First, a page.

Monday, December 08, 2008

Mourning Ring - A review

Our thanks to Mr. Emberson who kindkly sent us a copy of this chapbook.

Mourning Ring.
Brontë related poems

by Ian M Emberson,
Angria Press, 2008, 20 pp. £3.00
ISBN 978 0 9521693 6 9

Angria Press, 1 Highcroft Road, Todmorden. UK. OL14 5LZ; telephone (01706) 812716;
e-mail ianemberson@aol.com.
Website www.ianemberson.co.uk
Just some months ago we celebrated the appearance of a poetry chapbook inspired by Jane Eyre, Rita María Martínez's Jane-in-a-Box, and now we are delighted to present just another one, Mourning Ring by Ian M. Emberson(1). Even if both are poetry collections inspired by the Brontës they could not be more different, which, once again, shows the wide range of artistic responses that the Brontës works are able to generate.

The first thing that must be said about Mourning Ring is that, like other works by the author, this is not a book with poems but a work of art in itself. The illustrations by the author are not (only) complements to each poem but a coherent and complete (from cover to cover) setting in which, as a matter of fact, the poems are inserted. Except for the cover made in ink, the artwork is made with water soluble pencils which create an eerie atmosphere where we can discern familiar landscapes from Brontë country (the Brontë bridge, Ponden Kirk, Pendle Hill...), images from the poems - symbolic images like the snake and the ring that open accompany the poem that lends its name to the book - which link visually together Jane Eyre and Milton's Paradise Lost(2).

Mourning Ring and Ignis Fatuus? are explorations of the poetic landscape left in the interstices of a very poignant moment of Jane Eyre's story. When Jane Eyre flees from Thornfield Hall and Mr Rochester to an uncertain future. Both poems abound in references to moments of the novel (from Mr Briggs's 'twelve calm words' to the extensive bird imagery present in the novel and in the poems), but Mourning Ring goes further tracing parallels effortlessly with Milton (through the 'colossal head with hollow eyes' which was one of Jane's illustrations which Rochester found so interesting(3)) and Bunyan's Pilgrim's Progress(4).

Anne, Life's Lone Wilderness and Cross Stone Vicarage introduce biographical elements of the Brontës' lives to recreate some particularly important moments of the Brontë legend. Anne, devoted to the youngest of the Brontë sisters' last visit to Scarborough mixes echoes of The Tenant of Wildfell Hall, Gondal and well-known biographical details (like the donkey episode in the sands of the Scarborough beach) to create an emotive account of Anne's last days. Life's Lone Wilderness((5)) is more ambitious when describing the loneliness of Charlotte Brontë just concluding Villette with the very vivid and present images of her dead sisters. A poignant poem which uses Brontë's own words, through Gaskell's biography. Finally, Cross Stone Vicarage puts a beginning to Charlotte Brontë's literary creativity describing the writing of her first surviving letter in 1829.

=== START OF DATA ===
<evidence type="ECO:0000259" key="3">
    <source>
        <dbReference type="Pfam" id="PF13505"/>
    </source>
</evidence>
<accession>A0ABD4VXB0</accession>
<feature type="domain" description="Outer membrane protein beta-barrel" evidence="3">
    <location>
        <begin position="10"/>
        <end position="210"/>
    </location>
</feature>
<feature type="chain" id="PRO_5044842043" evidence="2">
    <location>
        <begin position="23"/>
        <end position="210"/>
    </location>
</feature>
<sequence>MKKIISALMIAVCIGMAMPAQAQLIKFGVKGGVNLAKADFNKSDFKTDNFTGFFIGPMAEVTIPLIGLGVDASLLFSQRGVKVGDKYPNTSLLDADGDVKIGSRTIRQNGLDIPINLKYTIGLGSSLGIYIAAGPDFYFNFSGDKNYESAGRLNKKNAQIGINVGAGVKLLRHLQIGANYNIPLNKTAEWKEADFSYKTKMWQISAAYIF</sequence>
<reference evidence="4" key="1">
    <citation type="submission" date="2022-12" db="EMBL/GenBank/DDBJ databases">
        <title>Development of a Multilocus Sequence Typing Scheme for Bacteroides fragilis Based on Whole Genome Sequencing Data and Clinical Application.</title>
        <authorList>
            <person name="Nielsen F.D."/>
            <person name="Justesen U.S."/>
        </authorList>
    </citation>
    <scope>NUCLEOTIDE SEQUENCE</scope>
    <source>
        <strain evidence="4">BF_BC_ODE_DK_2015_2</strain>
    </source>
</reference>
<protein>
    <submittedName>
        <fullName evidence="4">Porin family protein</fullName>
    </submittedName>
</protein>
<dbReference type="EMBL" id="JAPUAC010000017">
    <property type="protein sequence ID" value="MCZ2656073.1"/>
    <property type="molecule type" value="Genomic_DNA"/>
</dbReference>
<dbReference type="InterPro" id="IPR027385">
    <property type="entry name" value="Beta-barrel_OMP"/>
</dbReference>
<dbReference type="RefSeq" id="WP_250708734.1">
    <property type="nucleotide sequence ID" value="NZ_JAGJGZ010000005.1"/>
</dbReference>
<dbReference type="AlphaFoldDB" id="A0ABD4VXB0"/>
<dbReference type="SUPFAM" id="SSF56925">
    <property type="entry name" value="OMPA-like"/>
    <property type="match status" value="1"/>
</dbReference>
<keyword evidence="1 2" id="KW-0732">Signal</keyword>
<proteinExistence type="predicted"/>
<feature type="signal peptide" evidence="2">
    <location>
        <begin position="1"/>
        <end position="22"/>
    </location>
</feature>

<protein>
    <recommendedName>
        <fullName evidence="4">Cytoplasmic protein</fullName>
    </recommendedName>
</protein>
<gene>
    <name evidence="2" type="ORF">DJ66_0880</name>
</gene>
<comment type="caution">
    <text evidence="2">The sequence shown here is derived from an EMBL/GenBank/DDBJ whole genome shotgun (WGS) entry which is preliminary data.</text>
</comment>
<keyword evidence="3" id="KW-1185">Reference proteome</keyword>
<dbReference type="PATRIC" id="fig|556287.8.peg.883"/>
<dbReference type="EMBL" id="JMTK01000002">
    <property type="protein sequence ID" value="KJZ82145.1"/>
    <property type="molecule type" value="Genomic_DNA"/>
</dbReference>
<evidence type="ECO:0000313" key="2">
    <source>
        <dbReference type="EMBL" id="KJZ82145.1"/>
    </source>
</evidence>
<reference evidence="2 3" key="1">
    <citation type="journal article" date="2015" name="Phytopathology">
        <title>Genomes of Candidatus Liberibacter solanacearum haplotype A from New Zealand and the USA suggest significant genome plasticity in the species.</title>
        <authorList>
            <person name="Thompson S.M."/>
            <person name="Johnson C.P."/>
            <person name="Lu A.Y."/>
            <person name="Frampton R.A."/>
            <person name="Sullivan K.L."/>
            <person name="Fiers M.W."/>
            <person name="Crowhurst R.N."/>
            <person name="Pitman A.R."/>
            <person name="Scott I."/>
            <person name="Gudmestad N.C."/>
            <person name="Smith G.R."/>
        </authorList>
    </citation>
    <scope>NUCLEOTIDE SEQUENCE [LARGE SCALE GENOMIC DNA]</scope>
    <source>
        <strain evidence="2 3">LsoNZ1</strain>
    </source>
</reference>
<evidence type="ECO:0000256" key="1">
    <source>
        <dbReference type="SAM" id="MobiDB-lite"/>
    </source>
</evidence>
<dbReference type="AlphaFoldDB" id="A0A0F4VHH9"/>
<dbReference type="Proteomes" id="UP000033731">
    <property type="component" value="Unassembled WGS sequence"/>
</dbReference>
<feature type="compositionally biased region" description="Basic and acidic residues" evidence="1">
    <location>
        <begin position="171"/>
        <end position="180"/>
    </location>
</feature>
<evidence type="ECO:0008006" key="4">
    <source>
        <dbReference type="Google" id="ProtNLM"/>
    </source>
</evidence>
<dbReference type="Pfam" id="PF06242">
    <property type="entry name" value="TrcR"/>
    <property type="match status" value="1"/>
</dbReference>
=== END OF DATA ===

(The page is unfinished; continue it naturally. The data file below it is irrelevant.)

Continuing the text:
Haworth Dusk and West Riding try to integrate explicitly the Brontë opus into the landscape. Wuthering Heights and Jane Eyre are invoked when trying to establish a narrative which superposes past and present, fiction and fact. West Riding is particularly successful in creating this kind of suspended time.

The book includes two descriptive poems: Pendle and Harbour Hill and some useful contextualizing notes.

Notes:
(1) Ian M. Emberson is a writer and artist, member and collaborator of the Brontë Society and author of other Brontë-related books like Three Brontë Poems in 1993. The present book contains those poems and several more with revamped illustrations. For more information check The Todmorden News (27 November 2008)
(2) Another of Mr. Emberson's publications is Pilgrims from Loneliness who is described like
an exploration of Jane Eyre and Villette in terms of a possible basic mythology - largely drawn from The Bible, Paradise Lost and The Pilgrim's Progress - all early influences on Charlotte Brontë's mind.
More snake imagery: Ian M. Emberson's prose poems 2003 collection, The Snake and the star.
(3) It has been suggested 'that the colossal head' can be a symbol of death or a premonitory image of St. John Rivers. More information can be found on Lisa Denney's Toward an Interpretation of Jane's Three Watercolors.
(4) The author's allusion to Jane Eyre's pilgrimage is the prelude to the poem's inspired ending:
And what's beyond
a pilgrimage - eternal - without shrine?
- perhaps a binding hell
- or fragile heaven?
(5) This poem has been set to music by Robin Terry. According to the Todmorden News article mentioned before, the composer is working on a song-cycle based on the poems.


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